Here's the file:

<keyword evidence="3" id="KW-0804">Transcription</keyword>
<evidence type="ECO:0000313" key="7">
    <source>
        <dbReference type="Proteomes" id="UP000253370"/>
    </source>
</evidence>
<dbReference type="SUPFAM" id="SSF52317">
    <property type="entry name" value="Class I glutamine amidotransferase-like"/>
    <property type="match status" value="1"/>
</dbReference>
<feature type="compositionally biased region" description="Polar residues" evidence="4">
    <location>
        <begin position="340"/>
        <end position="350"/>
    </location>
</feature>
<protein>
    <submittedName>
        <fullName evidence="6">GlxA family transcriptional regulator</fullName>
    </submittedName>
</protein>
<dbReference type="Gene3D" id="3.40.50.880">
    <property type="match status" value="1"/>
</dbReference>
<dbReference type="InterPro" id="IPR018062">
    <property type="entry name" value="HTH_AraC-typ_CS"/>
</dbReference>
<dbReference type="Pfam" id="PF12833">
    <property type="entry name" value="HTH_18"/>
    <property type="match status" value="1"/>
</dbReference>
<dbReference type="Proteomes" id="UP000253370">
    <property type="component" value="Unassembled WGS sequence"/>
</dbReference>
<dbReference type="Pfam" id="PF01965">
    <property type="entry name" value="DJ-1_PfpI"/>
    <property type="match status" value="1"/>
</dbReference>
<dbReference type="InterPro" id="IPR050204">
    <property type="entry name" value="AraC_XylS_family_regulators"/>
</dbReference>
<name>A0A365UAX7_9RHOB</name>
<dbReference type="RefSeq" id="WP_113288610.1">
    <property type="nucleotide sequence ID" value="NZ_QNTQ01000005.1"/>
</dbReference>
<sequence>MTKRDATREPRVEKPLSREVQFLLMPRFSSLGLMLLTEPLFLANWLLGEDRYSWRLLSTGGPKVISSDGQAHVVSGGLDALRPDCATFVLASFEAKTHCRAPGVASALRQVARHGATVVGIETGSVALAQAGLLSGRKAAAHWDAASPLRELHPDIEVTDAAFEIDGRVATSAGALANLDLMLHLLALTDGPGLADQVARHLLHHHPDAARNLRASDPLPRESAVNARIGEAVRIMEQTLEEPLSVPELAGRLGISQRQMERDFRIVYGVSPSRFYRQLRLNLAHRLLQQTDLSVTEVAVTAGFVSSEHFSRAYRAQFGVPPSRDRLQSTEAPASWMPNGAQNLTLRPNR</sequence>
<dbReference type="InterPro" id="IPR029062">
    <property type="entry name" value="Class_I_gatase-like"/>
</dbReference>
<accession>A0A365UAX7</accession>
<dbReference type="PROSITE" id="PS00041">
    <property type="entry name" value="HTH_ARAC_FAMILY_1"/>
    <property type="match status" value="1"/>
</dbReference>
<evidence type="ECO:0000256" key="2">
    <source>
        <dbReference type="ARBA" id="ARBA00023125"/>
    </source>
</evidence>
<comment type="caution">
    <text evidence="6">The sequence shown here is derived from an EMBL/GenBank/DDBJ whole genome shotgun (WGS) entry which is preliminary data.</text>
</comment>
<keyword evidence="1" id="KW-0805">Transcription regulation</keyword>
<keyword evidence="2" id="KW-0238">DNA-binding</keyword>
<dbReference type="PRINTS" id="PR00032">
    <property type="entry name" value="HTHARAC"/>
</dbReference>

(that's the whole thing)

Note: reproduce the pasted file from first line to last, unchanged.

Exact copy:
<keyword evidence="3" id="KW-0804">Transcription</keyword>
<evidence type="ECO:0000313" key="7">
    <source>
        <dbReference type="Proteomes" id="UP000253370"/>
    </source>
</evidence>
<dbReference type="SUPFAM" id="SSF52317">
    <property type="entry name" value="Class I glutamine amidotransferase-like"/>
    <property type="match status" value="1"/>
</dbReference>
<feature type="compositionally biased region" description="Polar residues" evidence="4">
    <location>
        <begin position="340"/>
        <end position="350"/>
    </location>
</feature>
<protein>
    <submittedName>
        <fullName evidence="6">GlxA family transcriptional regulator</fullName>
    </submittedName>
</protein>
<dbReference type="Gene3D" id="3.40.50.880">
    <property type="match status" value="1"/>
</dbReference>
<dbReference type="InterPro" id="IPR018062">
    <property type="entry name" value="HTH_AraC-typ_CS"/>
</dbReference>
<dbReference type="Pfam" id="PF12833">
    <property type="entry name" value="HTH_18"/>
    <property type="match status" value="1"/>
</dbReference>
<dbReference type="Proteomes" id="UP000253370">
    <property type="component" value="Unassembled WGS sequence"/>
</dbReference>
<dbReference type="Pfam" id="PF01965">
    <property type="entry name" value="DJ-1_PfpI"/>
    <property type="match status" value="1"/>
</dbReference>
<dbReference type="InterPro" id="IPR050204">
    <property type="entry name" value="AraC_XylS_family_regulators"/>
</dbReference>
<name>A0A365UAX7_9RHOB</name>
<dbReference type="RefSeq" id="WP_113288610.1">
    <property type="nucleotide sequence ID" value="NZ_QNTQ01000005.1"/>
</dbReference>
<sequence>MTKRDATREPRVEKPLSREVQFLLMPRFSSLGLMLLTEPLFLANWLLGEDRYSWRLLSTGGPKVISSDGQAHVVSGGLDALRPDCATFVLASFEAKTHCRAPGVASALRQVARHGATVVGIETGSVALAQAGLLSGRKAAAHWDAASPLRELHPDIEVTDAAFEIDGRVATSAGALANLDLMLHLLALTDGPGLADQVARHLLHHHPDAARNLRASDPLPRESAVNARIGEAVRIMEQTLEEPLSVPELAGRLGISQRQMERDFRIVYGVSPSRFYRQLRLNLAHRLLQQTDLSVTEVAVTAGFVSSEHFSRAYRAQFGVPPSRDRLQSTEAPASWMPNGAQNLTLRPNR</sequence>
<dbReference type="InterPro" id="IPR029062">
    <property type="entry name" value="Class_I_gatase-like"/>
</dbReference>
<accession>A0A365UAX7</accession>
<dbReference type="PROSITE" id="PS00041">
    <property type="entry name" value="HTH_ARAC_FAMILY_1"/>
    <property type="match status" value="1"/>
</dbReference>
<evidence type="ECO:0000256" key="2">
    <source>
        <dbReference type="ARBA" id="ARBA00023125"/>
    </source>
</evidence>
<comment type="caution">
    <text evidence="6">The sequence shown here is derived from an EMBL/GenBank/DDBJ whole genome shotgun (WGS) entry which is preliminary data.</text>
</comment>
<keyword evidence="1" id="KW-0805">Transcription regulation</keyword>
<keyword evidence="2" id="KW-0238">DNA-binding</keyword>
<dbReference type="PRINTS" id="PR00032">
    <property type="entry name" value="HTHARAC"/>
</dbReference>